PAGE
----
• “It’s even more disappointing than if I had told you from the beginning that they were the same.”
  • “There is a lesson in this about how we deal with our customers.”
  • “It’s much better to under-promise and over-deliver than to over-promise and under-deliver.”  (If you want to go deeper with this lesson, have the participants read through the three Scriptures at the top of this lesson and discuss the Debrief Questions below.)

 

Debrief Questions

  1. Why was Jesus so upset in the first two Scriptures?
  2. Why was the master of the banquet so delighted?
  3. How does this apply to how we deal with our customers?
  4. What should we strive to do?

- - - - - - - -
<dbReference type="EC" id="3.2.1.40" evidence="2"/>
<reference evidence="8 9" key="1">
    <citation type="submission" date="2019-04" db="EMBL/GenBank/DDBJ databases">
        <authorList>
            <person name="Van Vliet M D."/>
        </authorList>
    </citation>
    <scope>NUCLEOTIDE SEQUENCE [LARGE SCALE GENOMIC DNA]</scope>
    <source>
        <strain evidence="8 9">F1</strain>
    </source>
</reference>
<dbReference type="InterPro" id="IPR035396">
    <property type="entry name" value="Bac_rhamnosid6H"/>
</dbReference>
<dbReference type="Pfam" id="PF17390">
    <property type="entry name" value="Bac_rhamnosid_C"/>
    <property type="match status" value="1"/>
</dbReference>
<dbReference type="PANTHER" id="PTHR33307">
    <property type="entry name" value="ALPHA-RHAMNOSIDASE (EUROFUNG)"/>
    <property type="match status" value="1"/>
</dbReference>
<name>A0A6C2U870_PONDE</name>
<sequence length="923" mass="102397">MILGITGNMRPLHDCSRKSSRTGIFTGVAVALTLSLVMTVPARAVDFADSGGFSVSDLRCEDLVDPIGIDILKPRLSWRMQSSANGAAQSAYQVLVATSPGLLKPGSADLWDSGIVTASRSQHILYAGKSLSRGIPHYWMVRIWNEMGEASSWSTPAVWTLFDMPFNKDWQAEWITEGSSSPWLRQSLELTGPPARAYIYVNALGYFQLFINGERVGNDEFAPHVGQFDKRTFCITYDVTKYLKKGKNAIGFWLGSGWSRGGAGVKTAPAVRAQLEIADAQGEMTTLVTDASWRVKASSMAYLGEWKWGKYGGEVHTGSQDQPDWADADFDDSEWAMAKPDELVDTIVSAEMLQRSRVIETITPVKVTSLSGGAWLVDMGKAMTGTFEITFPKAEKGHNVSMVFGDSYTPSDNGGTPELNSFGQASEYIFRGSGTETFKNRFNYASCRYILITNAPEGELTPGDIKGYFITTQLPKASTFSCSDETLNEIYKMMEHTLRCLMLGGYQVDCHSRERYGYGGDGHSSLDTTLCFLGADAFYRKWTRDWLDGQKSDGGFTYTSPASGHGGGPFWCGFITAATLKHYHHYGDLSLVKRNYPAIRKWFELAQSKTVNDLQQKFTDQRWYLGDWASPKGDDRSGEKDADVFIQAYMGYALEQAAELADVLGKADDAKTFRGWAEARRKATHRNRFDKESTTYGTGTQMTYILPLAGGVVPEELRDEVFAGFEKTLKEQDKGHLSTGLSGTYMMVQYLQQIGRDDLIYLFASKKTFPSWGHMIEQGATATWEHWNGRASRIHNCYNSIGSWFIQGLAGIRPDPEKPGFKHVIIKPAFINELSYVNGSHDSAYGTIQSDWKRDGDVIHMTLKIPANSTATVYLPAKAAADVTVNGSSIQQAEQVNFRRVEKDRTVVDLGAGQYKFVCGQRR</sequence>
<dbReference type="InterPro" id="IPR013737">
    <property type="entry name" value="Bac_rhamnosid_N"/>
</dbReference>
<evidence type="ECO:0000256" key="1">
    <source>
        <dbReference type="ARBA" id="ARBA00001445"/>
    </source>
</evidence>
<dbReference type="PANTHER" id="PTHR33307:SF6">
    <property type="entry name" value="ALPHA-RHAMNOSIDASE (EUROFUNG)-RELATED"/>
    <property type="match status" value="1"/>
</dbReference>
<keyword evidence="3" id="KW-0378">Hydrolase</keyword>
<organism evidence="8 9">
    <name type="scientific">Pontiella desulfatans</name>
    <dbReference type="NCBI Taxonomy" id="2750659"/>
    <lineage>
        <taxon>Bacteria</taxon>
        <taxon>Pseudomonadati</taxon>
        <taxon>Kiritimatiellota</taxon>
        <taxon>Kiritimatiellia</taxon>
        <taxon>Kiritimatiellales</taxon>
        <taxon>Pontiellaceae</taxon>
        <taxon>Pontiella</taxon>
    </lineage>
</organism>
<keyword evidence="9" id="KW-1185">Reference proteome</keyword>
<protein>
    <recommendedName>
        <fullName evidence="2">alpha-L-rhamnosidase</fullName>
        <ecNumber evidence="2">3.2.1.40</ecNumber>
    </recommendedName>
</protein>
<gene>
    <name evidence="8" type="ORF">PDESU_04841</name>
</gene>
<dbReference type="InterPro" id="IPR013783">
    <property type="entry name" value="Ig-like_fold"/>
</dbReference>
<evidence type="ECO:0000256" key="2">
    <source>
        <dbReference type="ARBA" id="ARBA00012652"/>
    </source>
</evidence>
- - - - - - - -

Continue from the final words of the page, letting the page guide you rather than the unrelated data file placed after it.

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Filed under Customer Service, Expectations, Revelation, Service

God’s Timing (CHALLENGE)


Time

10-15 minutes
Description

This Challenge makes the point that God’s timing often seems slow to us but that we have to be careful not to rush ahead of God.  Things work out best when we follow closely behind Him.  The challenge is accomplish by staging a “race” between pouring a bottle of ketchup and pouring cups of water.

 

Scriptures

  • Genesis 37-50

 

Materials

  • Bottles of ketchup – 1 per group (The glass bottles are best, because the ketchup comes out much more slowly, and you can’t squeeze them.  However, if you can’t find glass bottles, plastic will work.)
  • Challenge Card (The file for printing is called, “JJ – God’s Timing – Challenge Card (CHALLENGE),” and it can be found on the Lesson and Material Downloads page at www.teachingthem.com.  This can be printed in black and white on regular paper.  There are two Challenge Cards per page.)